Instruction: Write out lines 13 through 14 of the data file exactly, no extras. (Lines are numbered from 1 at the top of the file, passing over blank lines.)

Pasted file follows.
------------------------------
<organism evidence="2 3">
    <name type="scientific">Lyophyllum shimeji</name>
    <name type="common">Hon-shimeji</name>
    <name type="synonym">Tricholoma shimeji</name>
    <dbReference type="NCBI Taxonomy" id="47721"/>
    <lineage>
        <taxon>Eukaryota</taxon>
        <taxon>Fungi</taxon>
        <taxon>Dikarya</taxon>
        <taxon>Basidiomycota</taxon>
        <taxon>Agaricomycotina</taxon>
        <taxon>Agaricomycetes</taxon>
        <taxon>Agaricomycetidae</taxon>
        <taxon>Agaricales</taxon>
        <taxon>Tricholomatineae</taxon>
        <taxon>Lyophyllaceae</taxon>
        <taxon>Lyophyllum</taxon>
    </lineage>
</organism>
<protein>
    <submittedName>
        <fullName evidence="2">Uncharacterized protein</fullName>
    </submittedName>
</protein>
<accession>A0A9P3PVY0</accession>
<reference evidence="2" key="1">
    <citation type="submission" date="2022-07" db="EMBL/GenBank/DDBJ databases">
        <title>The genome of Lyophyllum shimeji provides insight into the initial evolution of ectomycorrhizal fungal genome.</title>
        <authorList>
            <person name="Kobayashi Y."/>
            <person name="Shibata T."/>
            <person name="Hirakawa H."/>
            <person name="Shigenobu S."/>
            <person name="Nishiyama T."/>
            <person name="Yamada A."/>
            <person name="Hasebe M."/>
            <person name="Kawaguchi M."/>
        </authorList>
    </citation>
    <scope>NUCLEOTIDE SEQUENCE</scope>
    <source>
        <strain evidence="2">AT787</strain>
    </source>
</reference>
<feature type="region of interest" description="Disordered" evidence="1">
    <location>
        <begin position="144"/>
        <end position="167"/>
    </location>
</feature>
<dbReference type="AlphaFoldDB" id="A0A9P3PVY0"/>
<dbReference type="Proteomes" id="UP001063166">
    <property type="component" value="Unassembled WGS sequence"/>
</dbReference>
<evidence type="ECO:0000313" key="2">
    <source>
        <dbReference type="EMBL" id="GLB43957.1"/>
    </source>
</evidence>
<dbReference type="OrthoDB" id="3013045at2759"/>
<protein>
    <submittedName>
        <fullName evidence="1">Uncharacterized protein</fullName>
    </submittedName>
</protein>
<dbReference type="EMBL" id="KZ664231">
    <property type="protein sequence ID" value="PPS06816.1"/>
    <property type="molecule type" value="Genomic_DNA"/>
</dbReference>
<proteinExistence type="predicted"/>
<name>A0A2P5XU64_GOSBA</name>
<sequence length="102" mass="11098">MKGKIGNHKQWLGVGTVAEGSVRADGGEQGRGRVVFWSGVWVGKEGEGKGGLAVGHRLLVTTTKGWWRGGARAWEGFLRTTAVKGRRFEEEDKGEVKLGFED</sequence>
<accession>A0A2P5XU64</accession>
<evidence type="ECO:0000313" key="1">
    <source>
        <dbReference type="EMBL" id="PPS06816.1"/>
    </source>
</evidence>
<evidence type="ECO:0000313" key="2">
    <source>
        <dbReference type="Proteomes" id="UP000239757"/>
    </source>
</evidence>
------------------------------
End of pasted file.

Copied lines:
        <taxon>Agaricomycetidae</taxon>
        <taxon>Agaricales</taxon>